Former MSNBC Host Claims She Needed Permission to Criticize Hillary Clinton


by Jon Dougherty at

A former MSNBC host made a stunning admission about the network and her ability to criticize two-time failed Democratic presidential candidate and former first lady Hillary Clinton.

Krystal Ball, herself a one-time Democratic congressional candidate from Virginia, served as co-host of “The Cycle” from 2012 to 2015 on the left-wing Comcast-owned network. In an interview with top podcaster Joe Rogan, Ball, 41, recounted a 2014 monologue when she urged then U.S. Sen. Clinton (N.Y.) not to try for the 2016 Democratic presidential nomination.

“I did this whole thing that was like, ‘She sold out to Wall Street. People are gonna hate this lady. She’s like the terrible candidate for the moment. Please don’t run,’” Ball said during an appearance last week on “The Joe Rogan Experience.”

“I was allowed to say it,” she said, adding: “I deliver my thing. I did it exactly how I wanted to do it.”

But her advice for the eventual nominee, who then lost to Donald Trump, did not go over well with Phil Griffin, the president of MSNBC at the time, the New York Post reported.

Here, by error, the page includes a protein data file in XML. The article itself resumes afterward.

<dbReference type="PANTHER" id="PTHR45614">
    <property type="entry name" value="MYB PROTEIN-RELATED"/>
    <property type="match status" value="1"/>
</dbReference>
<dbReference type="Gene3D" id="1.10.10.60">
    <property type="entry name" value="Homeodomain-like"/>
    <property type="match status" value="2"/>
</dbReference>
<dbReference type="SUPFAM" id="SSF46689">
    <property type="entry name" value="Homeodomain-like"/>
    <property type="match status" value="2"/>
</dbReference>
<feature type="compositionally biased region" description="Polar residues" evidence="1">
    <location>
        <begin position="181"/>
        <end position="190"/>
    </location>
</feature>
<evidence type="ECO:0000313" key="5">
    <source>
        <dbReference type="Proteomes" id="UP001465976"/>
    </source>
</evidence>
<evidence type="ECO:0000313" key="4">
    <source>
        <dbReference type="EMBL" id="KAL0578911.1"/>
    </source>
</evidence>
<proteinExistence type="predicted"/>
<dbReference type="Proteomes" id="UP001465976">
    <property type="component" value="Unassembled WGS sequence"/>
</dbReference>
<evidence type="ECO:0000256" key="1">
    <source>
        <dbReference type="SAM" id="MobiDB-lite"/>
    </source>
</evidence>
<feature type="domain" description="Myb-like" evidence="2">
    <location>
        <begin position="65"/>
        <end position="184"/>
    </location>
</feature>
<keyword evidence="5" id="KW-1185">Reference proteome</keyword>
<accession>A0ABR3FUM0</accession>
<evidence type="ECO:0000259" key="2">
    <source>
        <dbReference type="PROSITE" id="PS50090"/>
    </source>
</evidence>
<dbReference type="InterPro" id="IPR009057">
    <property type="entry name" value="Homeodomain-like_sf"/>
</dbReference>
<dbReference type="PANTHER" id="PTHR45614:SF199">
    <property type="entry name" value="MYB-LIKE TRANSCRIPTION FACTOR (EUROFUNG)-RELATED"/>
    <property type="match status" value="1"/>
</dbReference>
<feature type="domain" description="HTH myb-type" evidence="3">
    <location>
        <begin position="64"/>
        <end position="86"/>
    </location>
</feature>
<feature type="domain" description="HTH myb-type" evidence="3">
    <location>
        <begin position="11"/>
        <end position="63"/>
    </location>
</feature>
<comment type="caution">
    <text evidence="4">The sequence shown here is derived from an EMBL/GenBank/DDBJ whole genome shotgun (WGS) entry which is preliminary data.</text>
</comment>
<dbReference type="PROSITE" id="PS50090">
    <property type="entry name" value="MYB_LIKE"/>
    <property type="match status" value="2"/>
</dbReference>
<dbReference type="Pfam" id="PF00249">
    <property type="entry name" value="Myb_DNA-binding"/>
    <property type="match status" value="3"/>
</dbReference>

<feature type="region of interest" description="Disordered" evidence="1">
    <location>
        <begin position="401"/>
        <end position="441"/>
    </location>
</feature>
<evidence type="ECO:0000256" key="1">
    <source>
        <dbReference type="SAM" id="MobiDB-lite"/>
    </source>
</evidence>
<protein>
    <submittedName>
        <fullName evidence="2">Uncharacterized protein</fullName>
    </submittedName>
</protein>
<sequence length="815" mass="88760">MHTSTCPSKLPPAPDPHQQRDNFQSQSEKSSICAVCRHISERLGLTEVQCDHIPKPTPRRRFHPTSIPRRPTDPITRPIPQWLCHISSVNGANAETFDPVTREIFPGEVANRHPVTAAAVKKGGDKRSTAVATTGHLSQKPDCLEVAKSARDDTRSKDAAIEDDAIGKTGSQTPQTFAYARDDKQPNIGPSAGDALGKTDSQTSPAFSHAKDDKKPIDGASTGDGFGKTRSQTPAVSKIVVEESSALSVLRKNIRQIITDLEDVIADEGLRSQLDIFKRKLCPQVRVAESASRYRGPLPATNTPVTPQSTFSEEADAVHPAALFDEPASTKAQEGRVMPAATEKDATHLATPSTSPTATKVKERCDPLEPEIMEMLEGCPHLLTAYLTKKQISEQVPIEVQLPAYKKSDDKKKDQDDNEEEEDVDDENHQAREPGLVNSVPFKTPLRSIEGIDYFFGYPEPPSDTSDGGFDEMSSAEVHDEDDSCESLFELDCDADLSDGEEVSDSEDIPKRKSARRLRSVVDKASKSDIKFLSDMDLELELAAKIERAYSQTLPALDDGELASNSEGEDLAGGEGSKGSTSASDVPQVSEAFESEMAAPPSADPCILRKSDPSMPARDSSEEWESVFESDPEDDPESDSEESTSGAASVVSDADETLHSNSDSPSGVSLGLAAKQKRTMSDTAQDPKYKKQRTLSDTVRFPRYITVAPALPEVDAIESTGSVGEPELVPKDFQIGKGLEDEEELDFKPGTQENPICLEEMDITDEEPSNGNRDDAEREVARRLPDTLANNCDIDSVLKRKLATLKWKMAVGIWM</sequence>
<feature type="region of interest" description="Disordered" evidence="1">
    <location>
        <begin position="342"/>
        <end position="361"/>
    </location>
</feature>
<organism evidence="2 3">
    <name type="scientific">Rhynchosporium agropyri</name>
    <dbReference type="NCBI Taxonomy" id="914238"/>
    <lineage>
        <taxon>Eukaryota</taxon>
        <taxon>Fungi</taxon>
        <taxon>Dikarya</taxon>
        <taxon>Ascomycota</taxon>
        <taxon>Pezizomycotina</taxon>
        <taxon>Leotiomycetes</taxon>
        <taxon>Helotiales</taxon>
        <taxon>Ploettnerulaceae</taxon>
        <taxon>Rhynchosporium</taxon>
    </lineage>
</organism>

“Afterwards, I get pulled into an office and you know, ‘Great monologue, everything’s fine. But next time you do any commentary on Hillary Clinton, it has to get approved by the President of the network,’” Ball told Rogan.

Ball went on to say that most cable news hosts are not necessarily talented, but they are more often chosen because they “are reliable purveyors of whatever” narrative the network wants to push.

The Post noted further:

Ball had gained national infamy in 2010 while running for office after bloggers published leaked photos showing her posing with a sex toy while at a party when she was in her early 20s. Since leaving MSNBC, the Democrat formed a PAC backing progressive candidates and launched the podcast “Breaking Points with Saagar Enjeti,” with whom she appeared on Rogan’s show.

“Listen, I’m a human being,” she added. “I’m sure I responded to the incentives of that system, like, ‘God, I don’t want to get in trouble with the boss.’”

“For sure,” Rogan responded.

“That’s the way that it works [in cable news],” she added. “Oftentimes, people [who work at the network] know where the boundaries are. They know what they’re allowed to say. So they don’t need that direct intervention of censorship.”

The former host noted further that most people who work in cable news “aren’t really there because they’re talented.”

“They’re there because they are reliable purveyors of whatever it is that that network wants to purvey,” Ball said. “That’s ultimately why they get the job, and they understand the parameters of the task.”

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